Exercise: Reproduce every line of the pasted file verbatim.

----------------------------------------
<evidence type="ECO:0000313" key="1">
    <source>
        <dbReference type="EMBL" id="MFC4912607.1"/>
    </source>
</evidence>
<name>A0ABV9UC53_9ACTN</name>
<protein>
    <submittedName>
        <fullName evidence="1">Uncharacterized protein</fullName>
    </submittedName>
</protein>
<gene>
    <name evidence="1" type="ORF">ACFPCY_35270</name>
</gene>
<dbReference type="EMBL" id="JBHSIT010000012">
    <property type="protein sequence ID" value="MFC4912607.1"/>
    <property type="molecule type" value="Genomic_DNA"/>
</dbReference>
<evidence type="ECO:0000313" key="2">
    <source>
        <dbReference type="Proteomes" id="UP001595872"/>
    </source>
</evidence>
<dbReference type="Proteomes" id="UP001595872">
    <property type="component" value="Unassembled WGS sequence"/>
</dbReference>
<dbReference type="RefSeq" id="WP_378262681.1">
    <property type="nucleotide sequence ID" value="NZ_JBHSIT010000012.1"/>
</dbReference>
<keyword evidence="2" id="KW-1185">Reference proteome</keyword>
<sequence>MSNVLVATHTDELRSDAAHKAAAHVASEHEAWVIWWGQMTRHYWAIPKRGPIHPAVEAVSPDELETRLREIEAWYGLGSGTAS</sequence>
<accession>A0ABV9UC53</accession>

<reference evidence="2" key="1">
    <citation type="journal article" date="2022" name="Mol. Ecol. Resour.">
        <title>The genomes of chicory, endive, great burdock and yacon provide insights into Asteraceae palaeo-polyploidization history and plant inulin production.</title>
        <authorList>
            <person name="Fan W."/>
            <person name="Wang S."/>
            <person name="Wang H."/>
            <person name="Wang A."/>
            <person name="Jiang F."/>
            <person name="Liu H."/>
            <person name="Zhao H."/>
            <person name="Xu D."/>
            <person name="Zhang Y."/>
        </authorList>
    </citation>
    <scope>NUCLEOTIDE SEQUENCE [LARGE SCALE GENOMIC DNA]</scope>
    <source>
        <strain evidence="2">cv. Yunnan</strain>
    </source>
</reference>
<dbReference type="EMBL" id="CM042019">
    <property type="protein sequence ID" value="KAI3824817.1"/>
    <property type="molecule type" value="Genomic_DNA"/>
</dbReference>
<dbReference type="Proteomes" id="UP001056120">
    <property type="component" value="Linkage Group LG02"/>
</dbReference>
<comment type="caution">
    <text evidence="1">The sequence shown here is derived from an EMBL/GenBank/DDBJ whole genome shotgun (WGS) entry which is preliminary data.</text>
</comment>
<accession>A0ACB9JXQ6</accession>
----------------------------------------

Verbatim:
<evidence type="ECO:0000313" key="1">
    <source>
        <dbReference type="EMBL" id="MFC4912607.1"/>
    </source>
</evidence>
<name>A0ABV9UC53_9ACTN</name>
<protein>
    <submittedName>
        <fullName evidence="1">Uncharacterized protein</fullName>
    </submittedName>
</protein>
<gene>
    <name evidence="1" type="ORF">ACFPCY_35270</name>
</gene>
<dbReference type="EMBL" id="JBHSIT010000012">
    <property type="protein sequence ID" value="MFC4912607.1"/>
    <property type="molecule type" value="Genomic_DNA"/>
</dbReference>
<evidence type="ECO:0000313" key="2">
    <source>
        <dbReference type="Proteomes" id="UP001595872"/>
    </source>
</evidence>
<dbReference type="Proteomes" id="UP001595872">
    <property type="component" value="Unassembled WGS sequence"/>
</dbReference>
<dbReference type="RefSeq" id="WP_378262681.1">
    <property type="nucleotide sequence ID" value="NZ_JBHSIT010000012.1"/>
</dbReference>
<keyword evidence="2" id="KW-1185">Reference proteome</keyword>
<sequence>MSNVLVATHTDELRSDAAHKAAAHVASEHEAWVIWWGQMTRHYWAIPKRGPIHPAVEAVSPDELETRLREIEAWYGLGSGTAS</sequence>
<accession>A0ABV9UC53</accession>

<reference evidence="2" key="1">
    <citation type="journal article" date="2022" name="Mol. Ecol. Resour.">
        <title>The genomes of chicory, endive, great burdock and yacon provide insights into Asteraceae palaeo-polyploidization history and plant inulin production.</title>
        <authorList>
            <person name="Fan W."/>
            <person name="Wang S."/>
            <person name="Wang H."/>
            <person name="Wang A."/>
            <person name="Jiang F."/>
            <person name="Liu H."/>
            <person name="Zhao H."/>
            <person name="Xu D."/>
            <person name="Zhang Y."/>
        </authorList>
    </citation>
    <scope>NUCLEOTIDE SEQUENCE [LARGE SCALE GENOMIC DNA]</scope>
    <source>
        <strain evidence="2">cv. Yunnan</strain>
    </source>
</reference>
<dbReference type="EMBL" id="CM042019">
    <property type="protein sequence ID" value="KAI3824817.1"/>
    <property type="molecule type" value="Genomic_DNA"/>
</dbReference>
<dbReference type="Proteomes" id="UP001056120">
    <property type="component" value="Linkage Group LG02"/>
</dbReference>
<comment type="caution">
    <text evidence="1">The sequence shown here is derived from an EMBL/GenBank/DDBJ whole genome shotgun (WGS) entry which is preliminary data.</text>
</comment>
<accession>A0ACB9JXQ6</accession>